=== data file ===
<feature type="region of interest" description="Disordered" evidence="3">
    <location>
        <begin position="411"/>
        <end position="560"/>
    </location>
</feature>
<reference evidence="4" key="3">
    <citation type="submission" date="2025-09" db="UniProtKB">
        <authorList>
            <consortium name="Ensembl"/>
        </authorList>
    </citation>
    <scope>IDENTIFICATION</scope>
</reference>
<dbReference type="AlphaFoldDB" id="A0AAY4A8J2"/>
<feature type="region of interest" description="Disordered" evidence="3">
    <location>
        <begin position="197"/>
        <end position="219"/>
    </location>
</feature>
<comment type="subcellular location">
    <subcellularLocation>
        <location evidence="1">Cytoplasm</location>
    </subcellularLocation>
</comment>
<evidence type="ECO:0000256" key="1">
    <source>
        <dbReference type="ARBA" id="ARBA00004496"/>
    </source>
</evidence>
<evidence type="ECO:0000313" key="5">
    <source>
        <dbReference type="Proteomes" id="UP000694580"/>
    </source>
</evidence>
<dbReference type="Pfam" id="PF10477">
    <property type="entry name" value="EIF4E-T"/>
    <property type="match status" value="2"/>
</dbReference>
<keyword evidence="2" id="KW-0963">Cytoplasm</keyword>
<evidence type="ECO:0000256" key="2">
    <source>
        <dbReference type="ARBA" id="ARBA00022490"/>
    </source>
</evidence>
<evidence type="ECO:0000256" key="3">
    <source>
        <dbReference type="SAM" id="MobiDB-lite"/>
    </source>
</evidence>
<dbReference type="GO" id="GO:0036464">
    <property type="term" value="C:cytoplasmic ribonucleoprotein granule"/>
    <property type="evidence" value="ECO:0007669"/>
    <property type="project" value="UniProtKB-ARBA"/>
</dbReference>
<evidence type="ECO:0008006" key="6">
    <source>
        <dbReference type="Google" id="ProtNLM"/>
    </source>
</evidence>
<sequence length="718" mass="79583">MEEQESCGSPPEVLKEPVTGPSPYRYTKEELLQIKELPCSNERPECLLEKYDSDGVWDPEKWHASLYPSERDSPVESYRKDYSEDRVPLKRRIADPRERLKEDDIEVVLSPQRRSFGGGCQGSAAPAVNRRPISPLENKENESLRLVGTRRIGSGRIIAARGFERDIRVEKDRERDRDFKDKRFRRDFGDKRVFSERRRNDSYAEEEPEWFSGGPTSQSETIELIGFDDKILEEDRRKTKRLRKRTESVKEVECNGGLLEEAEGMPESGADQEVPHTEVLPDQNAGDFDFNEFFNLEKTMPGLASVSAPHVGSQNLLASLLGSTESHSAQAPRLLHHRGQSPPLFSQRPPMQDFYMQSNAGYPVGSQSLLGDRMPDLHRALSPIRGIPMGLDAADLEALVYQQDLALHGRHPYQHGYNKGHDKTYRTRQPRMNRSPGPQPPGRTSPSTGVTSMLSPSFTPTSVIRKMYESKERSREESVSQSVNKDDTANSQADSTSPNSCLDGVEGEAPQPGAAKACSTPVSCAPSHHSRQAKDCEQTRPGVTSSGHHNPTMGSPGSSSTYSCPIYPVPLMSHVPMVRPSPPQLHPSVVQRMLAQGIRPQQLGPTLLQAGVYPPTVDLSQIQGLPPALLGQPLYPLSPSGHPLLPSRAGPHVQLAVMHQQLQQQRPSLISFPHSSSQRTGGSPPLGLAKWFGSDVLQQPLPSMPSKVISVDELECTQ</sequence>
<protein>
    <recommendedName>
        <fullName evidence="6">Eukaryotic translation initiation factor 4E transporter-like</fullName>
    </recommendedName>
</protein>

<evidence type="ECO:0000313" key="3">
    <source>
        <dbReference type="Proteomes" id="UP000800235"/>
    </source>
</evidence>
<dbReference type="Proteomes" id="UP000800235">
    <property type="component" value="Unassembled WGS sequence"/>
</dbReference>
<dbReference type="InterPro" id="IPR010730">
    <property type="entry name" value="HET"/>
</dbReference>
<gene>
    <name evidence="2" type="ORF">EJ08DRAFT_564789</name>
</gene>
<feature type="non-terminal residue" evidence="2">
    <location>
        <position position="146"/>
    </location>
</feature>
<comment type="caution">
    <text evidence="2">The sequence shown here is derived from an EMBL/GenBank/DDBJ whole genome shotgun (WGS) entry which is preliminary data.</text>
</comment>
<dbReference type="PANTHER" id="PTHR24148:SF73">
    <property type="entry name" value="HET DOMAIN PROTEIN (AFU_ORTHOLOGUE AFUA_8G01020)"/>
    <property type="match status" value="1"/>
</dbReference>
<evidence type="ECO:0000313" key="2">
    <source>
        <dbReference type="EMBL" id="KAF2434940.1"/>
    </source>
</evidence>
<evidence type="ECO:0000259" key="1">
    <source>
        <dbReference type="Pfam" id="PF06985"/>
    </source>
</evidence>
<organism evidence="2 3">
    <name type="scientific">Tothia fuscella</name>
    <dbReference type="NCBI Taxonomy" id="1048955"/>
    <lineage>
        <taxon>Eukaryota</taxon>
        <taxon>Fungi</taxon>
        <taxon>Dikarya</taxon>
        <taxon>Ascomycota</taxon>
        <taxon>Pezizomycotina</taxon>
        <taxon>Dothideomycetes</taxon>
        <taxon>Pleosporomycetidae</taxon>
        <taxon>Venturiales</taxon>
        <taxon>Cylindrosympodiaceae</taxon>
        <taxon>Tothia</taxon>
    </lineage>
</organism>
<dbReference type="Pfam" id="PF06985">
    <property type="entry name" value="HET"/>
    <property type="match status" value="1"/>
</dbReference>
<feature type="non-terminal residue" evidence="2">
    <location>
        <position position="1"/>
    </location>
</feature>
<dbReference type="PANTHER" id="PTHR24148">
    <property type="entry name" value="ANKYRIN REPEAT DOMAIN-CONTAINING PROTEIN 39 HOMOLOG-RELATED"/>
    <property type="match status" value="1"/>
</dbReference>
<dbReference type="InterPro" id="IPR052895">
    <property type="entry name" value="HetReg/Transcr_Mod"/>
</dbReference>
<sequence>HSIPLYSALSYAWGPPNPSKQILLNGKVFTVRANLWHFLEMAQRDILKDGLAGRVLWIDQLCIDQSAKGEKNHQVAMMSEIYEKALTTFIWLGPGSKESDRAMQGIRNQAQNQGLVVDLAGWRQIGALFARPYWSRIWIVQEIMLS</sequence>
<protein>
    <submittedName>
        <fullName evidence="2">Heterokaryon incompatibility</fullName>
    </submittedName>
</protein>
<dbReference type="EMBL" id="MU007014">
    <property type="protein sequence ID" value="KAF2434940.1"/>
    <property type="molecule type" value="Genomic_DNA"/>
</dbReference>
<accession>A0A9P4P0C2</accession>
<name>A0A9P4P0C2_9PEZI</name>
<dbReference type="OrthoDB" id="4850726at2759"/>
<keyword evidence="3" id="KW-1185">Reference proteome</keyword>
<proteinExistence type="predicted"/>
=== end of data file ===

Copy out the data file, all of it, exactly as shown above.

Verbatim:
<feature type="region of interest" description="Disordered" evidence="3">
    <location>
        <begin position="411"/>
        <end position="560"/>
    </location>
</feature>
<reference evidence="4" key="3">
    <citation type="submission" date="2025-09" db="UniProtKB">
        <authorList>
            <consortium name="Ensembl"/>
        </authorList>
    </citation>
    <scope>IDENTIFICATION</scope>
</reference>
<dbReference type="AlphaFoldDB" id="A0AAY4A8J2"/>
<feature type="region of interest" description="Disordered" evidence="3">
    <location>
        <begin position="197"/>
        <end position="219"/>
    </location>
</feature>
<comment type="subcellular location">
    <subcellularLocation>
        <location evidence="1">Cytoplasm</location>
    </subcellularLocation>
</comment>
<evidence type="ECO:0000256" key="1">
    <source>
        <dbReference type="ARBA" id="ARBA00004496"/>
    </source>
</evidence>
<evidence type="ECO:0000313" key="5">
    <source>
        <dbReference type="Proteomes" id="UP000694580"/>
    </source>
</evidence>
<dbReference type="Pfam" id="PF10477">
    <property type="entry name" value="EIF4E-T"/>
    <property type="match status" value="2"/>
</dbReference>
<keyword evidence="2" id="KW-0963">Cytoplasm</keyword>
<evidence type="ECO:0000256" key="2">
    <source>
        <dbReference type="ARBA" id="ARBA00022490"/>
    </source>
</evidence>
<evidence type="ECO:0000256" key="3">
    <source>
        <dbReference type="SAM" id="MobiDB-lite"/>
    </source>
</evidence>
<dbReference type="GO" id="GO:0036464">
    <property type="term" value="C:cytoplasmic ribonucleoprotein granule"/>
    <property type="evidence" value="ECO:0007669"/>
    <property type="project" value="UniProtKB-ARBA"/>
</dbReference>
<evidence type="ECO:0008006" key="6">
    <source>
        <dbReference type="Google" id="ProtNLM"/>
    </source>
</evidence>
<sequence length="718" mass="79583">MEEQESCGSPPEVLKEPVTGPSPYRYTKEELLQIKELPCSNERPECLLEKYDSDGVWDPEKWHASLYPSERDSPVESYRKDYSEDRVPLKRRIADPRERLKEDDIEVVLSPQRRSFGGGCQGSAAPAVNRRPISPLENKENESLRLVGTRRIGSGRIIAARGFERDIRVEKDRERDRDFKDKRFRRDFGDKRVFSERRRNDSYAEEEPEWFSGGPTSQSETIELIGFDDKILEEDRRKTKRLRKRTESVKEVECNGGLLEEAEGMPESGADQEVPHTEVLPDQNAGDFDFNEFFNLEKTMPGLASVSAPHVGSQNLLASLLGSTESHSAQAPRLLHHRGQSPPLFSQRPPMQDFYMQSNAGYPVGSQSLLGDRMPDLHRALSPIRGIPMGLDAADLEALVYQQDLALHGRHPYQHGYNKGHDKTYRTRQPRMNRSPGPQPPGRTSPSTGVTSMLSPSFTPTSVIRKMYESKERSREESVSQSVNKDDTANSQADSTSPNSCLDGVEGEAPQPGAAKACSTPVSCAPSHHSRQAKDCEQTRPGVTSSGHHNPTMGSPGSSSTYSCPIYPVPLMSHVPMVRPSPPQLHPSVVQRMLAQGIRPQQLGPTLLQAGVYPPTVDLSQIQGLPPALLGQPLYPLSPSGHPLLPSRAGPHVQLAVMHQQLQQQRPSLISFPHSSSQRTGGSPPLGLAKWFGSDVLQQPLPSMPSKVISVDELECTQ</sequence>
<protein>
    <recommendedName>
        <fullName evidence="6">Eukaryotic translation initiation factor 4E transporter-like</fullName>
    </recommendedName>
</protein>

<evidence type="ECO:0000313" key="3">
    <source>
        <dbReference type="Proteomes" id="UP000800235"/>
    </source>
</evidence>
<dbReference type="Proteomes" id="UP000800235">
    <property type="component" value="Unassembled WGS sequence"/>
</dbReference>
<dbReference type="InterPro" id="IPR010730">
    <property type="entry name" value="HET"/>
</dbReference>
<gene>
    <name evidence="2" type="ORF">EJ08DRAFT_564789</name>
</gene>
<feature type="non-terminal residue" evidence="2">
    <location>
        <position position="146"/>
    </location>
</feature>
<comment type="caution">
    <text evidence="2">The sequence shown here is derived from an EMBL/GenBank/DDBJ whole genome shotgun (WGS) entry which is preliminary data.</text>
</comment>
<dbReference type="PANTHER" id="PTHR24148:SF73">
    <property type="entry name" value="HET DOMAIN PROTEIN (AFU_ORTHOLOGUE AFUA_8G01020)"/>
    <property type="match status" value="1"/>
</dbReference>
<evidence type="ECO:0000313" key="2">
    <source>
        <dbReference type="EMBL" id="KAF2434940.1"/>
    </source>
</evidence>
<evidence type="ECO:0000259" key="1">
    <source>
        <dbReference type="Pfam" id="PF06985"/>
    </source>
</evidence>
<organism evidence="2 3">
    <name type="scientific">Tothia fuscella</name>
    <dbReference type="NCBI Taxonomy" id="1048955"/>
    <lineage>
        <taxon>Eukaryota</taxon>
        <taxon>Fungi</taxon>
        <taxon>Dikarya</taxon>
        <taxon>Ascomycota</taxon>
        <taxon>Pezizomycotina</taxon>
        <taxon>Dothideomycetes</taxon>
        <taxon>Pleosporomycetidae</taxon>
        <taxon>Venturiales</taxon>
        <taxon>Cylindrosympodiaceae</taxon>
        <taxon>Tothia</taxon>
    </lineage>
</organism>
<dbReference type="Pfam" id="PF06985">
    <property type="entry name" value="HET"/>
    <property type="match status" value="1"/>
</dbReference>
<feature type="non-terminal residue" evidence="2">
    <location>
        <position position="1"/>
    </location>
</feature>
<dbReference type="PANTHER" id="PTHR24148">
    <property type="entry name" value="ANKYRIN REPEAT DOMAIN-CONTAINING PROTEIN 39 HOMOLOG-RELATED"/>
    <property type="match status" value="1"/>
</dbReference>
<dbReference type="InterPro" id="IPR052895">
    <property type="entry name" value="HetReg/Transcr_Mod"/>
</dbReference>
<sequence>HSIPLYSALSYAWGPPNPSKQILLNGKVFTVRANLWHFLEMAQRDILKDGLAGRVLWIDQLCIDQSAKGEKNHQVAMMSEIYEKALTTFIWLGPGSKESDRAMQGIRNQAQNQGLVVDLAGWRQIGALFARPYWSRIWIVQEIMLS</sequence>
<protein>
    <submittedName>
        <fullName evidence="2">Heterokaryon incompatibility</fullName>
    </submittedName>
</protein>
<dbReference type="EMBL" id="MU007014">
    <property type="protein sequence ID" value="KAF2434940.1"/>
    <property type="molecule type" value="Genomic_DNA"/>
</dbReference>
<accession>A0A9P4P0C2</accession>
<name>A0A9P4P0C2_9PEZI</name>
<dbReference type="OrthoDB" id="4850726at2759"/>
<keyword evidence="3" id="KW-1185">Reference proteome</keyword>
<proteinExistence type="predicted"/>